Charles Edison-a Juxtaposition of Talent
This month’s feature was written by John Keegan to honor Charles Edison, Born Aug 3 1890, the third son of Thomas Edison.
Many folks can appreciate that Charles Edison was the son of Thomas Edison, and probably did something great, but may not be able to elaborate just what it was he did. Part of the reason for this is Charles never did go trumpeting his success and gaining publicity for his advantage. He simply was not wired that way, preferring to quietly achieve for good purposes.
He felt it was expected of him to work with father Thomas, and he rose to the occasion, preferring business to college. In his early years, Charles made quite a difference in the bustling and legendary West Orange Labs. With his staff, he introduced a variety of human resource-oriented activities for the 10,000 employees who worked there, processes that are commonplace in today's Fortune 500 companies like personnel services, pay equity, employee health and safety, an infirmary, sports leagues, employee organizations, and savings programs. The effect of all this social activity was to make Thomas A. Edison Industries into a big, happy and productive family.
During World War I, he observed firsthand how Thomas transferred his famous West Orange invention process to the national scene to help the United States deal with the German U-Boat problem. Just prior to World War II, young Charles would be called upon by his nation to perform an important national security role too.
Before and during the early war years,1936-1941, as Secretary of the Navy under FDR, Charles championed: the PT boats of John F. Kennedy fame; the majestic and powerful Iowa class battleships; and, greatly improved contracting methods to build, quickly and efficiently, the many needed naval war vessels. His broad-ranging work would prepare him to take the reins as the 42nd governor of New Jersey, 1941-1944.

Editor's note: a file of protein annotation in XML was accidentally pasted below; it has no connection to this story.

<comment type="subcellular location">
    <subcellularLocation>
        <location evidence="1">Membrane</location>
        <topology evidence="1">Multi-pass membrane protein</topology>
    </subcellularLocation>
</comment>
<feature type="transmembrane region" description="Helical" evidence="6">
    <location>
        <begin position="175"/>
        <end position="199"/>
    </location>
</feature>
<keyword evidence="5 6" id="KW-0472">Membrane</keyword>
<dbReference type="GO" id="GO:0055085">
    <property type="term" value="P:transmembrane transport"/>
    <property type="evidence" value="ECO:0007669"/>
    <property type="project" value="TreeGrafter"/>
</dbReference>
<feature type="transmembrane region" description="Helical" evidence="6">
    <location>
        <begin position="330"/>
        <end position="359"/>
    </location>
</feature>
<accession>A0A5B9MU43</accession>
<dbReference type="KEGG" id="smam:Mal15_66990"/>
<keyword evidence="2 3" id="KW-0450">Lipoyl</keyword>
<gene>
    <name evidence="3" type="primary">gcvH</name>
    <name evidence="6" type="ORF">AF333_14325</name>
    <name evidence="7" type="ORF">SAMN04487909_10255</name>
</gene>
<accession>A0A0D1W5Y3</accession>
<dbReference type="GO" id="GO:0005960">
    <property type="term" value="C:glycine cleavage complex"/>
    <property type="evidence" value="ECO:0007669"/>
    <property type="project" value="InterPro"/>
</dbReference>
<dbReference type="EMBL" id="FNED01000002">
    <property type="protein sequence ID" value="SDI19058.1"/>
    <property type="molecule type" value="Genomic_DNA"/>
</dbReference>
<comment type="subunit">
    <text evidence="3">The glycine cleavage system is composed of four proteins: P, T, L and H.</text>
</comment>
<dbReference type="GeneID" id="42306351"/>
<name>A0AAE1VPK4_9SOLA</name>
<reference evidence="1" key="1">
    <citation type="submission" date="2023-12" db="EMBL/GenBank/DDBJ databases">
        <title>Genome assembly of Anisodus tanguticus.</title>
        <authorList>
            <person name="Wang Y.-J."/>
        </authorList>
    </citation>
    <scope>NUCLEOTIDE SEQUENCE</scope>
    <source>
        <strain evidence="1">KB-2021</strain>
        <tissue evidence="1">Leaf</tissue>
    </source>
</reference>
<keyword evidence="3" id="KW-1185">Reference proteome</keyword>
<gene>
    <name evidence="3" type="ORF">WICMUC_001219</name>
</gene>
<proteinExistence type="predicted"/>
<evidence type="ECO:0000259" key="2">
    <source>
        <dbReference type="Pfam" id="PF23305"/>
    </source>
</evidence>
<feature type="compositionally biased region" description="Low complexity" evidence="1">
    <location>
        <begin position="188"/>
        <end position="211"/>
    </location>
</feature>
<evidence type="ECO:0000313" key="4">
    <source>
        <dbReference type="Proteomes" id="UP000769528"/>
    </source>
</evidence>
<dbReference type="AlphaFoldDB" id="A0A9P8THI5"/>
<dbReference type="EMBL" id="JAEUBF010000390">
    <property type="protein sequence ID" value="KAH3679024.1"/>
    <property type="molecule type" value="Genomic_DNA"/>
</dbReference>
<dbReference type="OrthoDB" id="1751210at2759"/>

“I know that we can now turn to our national and our state problems not as Republicans and Democrats, but as Americans, united to serve our country."
Who can recall how much a patron of the arts in New York City this man became; as well as a published storyteller, poet, and playwright. Not many would know of his literary pen name, "Tom Sleeper"; or of his "thimble size theater" to premier new and struggling talent.
After the governorship, Charles returned to the West Orange Labs to take control of the company business and lead it until the company was sold in the mid-1950s.
In 1948, he created a charitable foundation, originally called "The Brook Foundation", renamed the vibrant Charles Edison Fund. The Fund was created to maintain the legacy of his father, Thomas Edison, and to meet his own philanthropic goals in good and bad economic times. The Fund also engages in licensing the Edison Intellectual property, including the name, image, quotes, and artifacts of Thomas Edison ("Edison IP"). The extra revenues generated support educational programs run by its sister foundation, Edison Innovation Foundation.
In 1967, just a few years before his death, Charles published, "Flotsam and Jetsam", a reprint of most of the material originally published by him as Tom Sleeper, in the Greenwich Village magazine "Bruno's Weekly". He left behind an endearing collection of carved stone owls that grace the boardroom of the Charles Edison Fund. He is buried not far from his childhood home of Glenmont.
With all this talent in so many different areas, perhaps it is best to think of Charles Edison as a true “Renaissance Man”.
Finally, perhaps his greatest quality was his commitment to the resurrection and preservation of “Honor”. He valued, and strongly so, man’s search for freedom and decency and the respect for eternal values which he captured in his famous speech “Do Right”, which speech was highlighted in President Reagan’s memoirs.
When you think of Charles Edison, the “Renaissance Man”, “Do Right”.
John P. Keegan
Charles Edison Fund